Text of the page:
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Nathan Grennan wrote:
Why is the command below all that is needed to bring the system to it's knees? Why doesn't the io scheduler, CFQ, which is supposed to be all about fairness starve other processes? Example, if I open a new file in vim, and hold down "i" while this is running it will pause the display of new "i"s for seconds, sometimes until the dd write is completely finished. Another example is applications like firefox, thunderbird, xchat, and pidgin will stop refreshing for 10+ seconds.
 dd if=/dev/zero of=test-file bs=2M count=2048

I understand the main difference between using oflag=direct or not relates to if the io scheduler is used, and if the file is cached or not. I can see this clearly by watching cached rise without oflag=direct, stay the same with it, and go way down when I delete the file after running dd without oflag=direct.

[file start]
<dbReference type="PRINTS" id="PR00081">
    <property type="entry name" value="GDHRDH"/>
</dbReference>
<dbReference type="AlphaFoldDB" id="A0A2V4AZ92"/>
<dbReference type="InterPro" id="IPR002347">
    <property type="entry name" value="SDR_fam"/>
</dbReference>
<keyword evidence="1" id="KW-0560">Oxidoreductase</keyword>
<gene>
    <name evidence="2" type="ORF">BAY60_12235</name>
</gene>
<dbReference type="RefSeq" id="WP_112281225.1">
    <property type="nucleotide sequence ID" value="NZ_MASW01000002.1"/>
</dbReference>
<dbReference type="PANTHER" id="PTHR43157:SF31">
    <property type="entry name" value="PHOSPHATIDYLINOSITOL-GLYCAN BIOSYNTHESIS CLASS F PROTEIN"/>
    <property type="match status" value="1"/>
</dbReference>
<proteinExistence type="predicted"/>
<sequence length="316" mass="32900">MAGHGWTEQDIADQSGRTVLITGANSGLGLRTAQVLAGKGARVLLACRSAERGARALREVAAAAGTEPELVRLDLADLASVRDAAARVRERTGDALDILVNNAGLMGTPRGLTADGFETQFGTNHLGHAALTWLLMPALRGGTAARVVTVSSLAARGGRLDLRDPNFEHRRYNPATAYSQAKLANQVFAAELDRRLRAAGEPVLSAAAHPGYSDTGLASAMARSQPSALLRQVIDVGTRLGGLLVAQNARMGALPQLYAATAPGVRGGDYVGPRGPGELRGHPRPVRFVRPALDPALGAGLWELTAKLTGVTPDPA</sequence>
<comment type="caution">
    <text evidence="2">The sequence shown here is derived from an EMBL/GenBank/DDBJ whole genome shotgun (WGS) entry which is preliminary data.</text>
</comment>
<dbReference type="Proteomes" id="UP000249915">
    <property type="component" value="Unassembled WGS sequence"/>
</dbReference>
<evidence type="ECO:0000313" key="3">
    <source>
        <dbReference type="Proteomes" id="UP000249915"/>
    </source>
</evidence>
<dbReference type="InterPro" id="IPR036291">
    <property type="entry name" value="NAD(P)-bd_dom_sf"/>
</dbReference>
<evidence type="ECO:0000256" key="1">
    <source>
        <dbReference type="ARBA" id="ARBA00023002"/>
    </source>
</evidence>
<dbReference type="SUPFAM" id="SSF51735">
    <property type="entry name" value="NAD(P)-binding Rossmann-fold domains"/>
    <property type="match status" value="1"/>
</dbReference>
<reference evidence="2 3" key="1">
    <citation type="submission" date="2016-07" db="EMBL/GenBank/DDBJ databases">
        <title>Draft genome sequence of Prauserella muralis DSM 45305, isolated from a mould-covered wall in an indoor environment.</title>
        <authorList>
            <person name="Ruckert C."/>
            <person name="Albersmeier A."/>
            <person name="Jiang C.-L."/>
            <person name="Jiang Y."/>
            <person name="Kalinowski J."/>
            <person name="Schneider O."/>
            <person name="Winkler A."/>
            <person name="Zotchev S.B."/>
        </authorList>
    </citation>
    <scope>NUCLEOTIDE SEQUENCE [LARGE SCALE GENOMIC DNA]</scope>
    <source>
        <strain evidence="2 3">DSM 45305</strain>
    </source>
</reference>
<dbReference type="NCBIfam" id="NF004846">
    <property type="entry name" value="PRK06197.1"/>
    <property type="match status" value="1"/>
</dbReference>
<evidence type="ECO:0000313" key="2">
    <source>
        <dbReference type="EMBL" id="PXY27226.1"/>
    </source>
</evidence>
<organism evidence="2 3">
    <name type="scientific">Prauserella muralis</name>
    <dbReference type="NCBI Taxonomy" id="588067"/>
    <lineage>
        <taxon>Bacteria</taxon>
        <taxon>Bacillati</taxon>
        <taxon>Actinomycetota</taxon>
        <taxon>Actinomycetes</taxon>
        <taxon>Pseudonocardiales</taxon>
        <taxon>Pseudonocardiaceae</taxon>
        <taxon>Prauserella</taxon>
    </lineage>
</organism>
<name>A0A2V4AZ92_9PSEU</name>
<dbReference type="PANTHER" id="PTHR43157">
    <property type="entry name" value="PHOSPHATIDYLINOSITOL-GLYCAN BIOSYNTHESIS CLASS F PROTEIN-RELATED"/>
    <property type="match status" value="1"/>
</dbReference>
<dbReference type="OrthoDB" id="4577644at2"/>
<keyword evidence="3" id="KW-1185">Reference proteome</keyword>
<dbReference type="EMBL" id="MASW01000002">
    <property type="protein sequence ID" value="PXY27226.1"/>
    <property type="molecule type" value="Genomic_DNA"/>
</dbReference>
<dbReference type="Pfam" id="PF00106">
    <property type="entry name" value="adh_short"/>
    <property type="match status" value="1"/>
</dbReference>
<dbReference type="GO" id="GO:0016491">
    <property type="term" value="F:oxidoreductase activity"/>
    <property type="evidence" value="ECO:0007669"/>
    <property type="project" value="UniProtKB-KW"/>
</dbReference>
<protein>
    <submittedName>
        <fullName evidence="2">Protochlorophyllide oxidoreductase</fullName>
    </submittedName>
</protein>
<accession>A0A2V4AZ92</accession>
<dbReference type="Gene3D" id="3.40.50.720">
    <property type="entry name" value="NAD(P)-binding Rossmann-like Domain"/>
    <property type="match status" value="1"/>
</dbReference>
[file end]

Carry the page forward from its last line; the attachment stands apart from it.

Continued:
The system in question is running Fedora 8. It is an E6600, 4gb memory, 
and 2x300gb Seagate sata drives. The drives are setup with md raid 1, 
and the filesystem is ext3. But I also see this with plenty of other 
systems with more cpu, less cpu, less memory, raid, and no raid.
Can you compare to systems with SCSI drives?  I think this is telling 
you that your disk controller is eating all the CPU when the controller 
and DMA should be doing all the work.
--
  Les Mikesell
   [email protected]


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